According to the photographer’s caption on flickr, this grotesque can be found at the City Museum in St. Louis, Missouri. Not being familiar with that particular institution but assuming it was an art museum, I searched online to figure out if this carving is a feature of the building or part of its collection. Instead, I learned that the City Museum is a “an eclectic mixture of children’s playground, funhouse, surrealistic pavilion, and architectural marvel made out of unique, found objects”.* In other words, it seems to be a big kids’ version of a children’s museum. How cool is that? I’ve never been to St. Louis, but this place will certainly be on my agenda if I ever decide to visit.
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Alexandra Kiely, aka A Scholarly Skater, is an art historian based in the northeastern United States. She loves wandering down the dark and dusty corners of art history and wholeheartedly believes in visual art's ability to enrich every person's life.
Her favorite periods of art history are 19th-century American painting and medieval European art and architecture. When she not looking at, reading about, writing about, or teaching art, she's probably ice dancing or reading.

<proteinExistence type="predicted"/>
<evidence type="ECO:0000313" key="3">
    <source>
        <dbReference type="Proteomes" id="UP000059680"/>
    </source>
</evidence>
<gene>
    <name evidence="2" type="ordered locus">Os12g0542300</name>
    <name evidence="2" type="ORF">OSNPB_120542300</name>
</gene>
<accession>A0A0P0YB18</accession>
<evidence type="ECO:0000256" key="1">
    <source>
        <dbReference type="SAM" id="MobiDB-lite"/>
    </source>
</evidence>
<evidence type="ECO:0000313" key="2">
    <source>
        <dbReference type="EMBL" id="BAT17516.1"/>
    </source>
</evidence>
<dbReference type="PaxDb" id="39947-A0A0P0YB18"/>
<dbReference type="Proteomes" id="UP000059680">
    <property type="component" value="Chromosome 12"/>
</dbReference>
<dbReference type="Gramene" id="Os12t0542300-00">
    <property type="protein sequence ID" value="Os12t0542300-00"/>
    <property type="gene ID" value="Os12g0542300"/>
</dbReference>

View all posts by Alexandra Kiely (A Scholarly Skater)
3 thoughts on “Gargoyle of the Day: City Museum, St. Louis, Missouri”
These are 2 of 8 griffins from the scientific dry-cleaners building towers
located at 5709 N. Clark Chicago, Illinois
Installed in citymuseum St Louis 1996
Thank you so much for filling in that detail! I just took a few minutes to look at your website. Did you guys do this installation?
Thanks for stopping by. 🙂
Hello again, Yes I recovered these artifacts during demolition and loaned them to the city museum for 20 years until recent removal.
The griffins I installed 60 feet lower than original tower.
fellingcontracting website has a page with salvage process and re-installation at city museum.
You might also like the Stone Eagle tavern in Rockford, Illinois construction with historic artifacts.
thank you for asking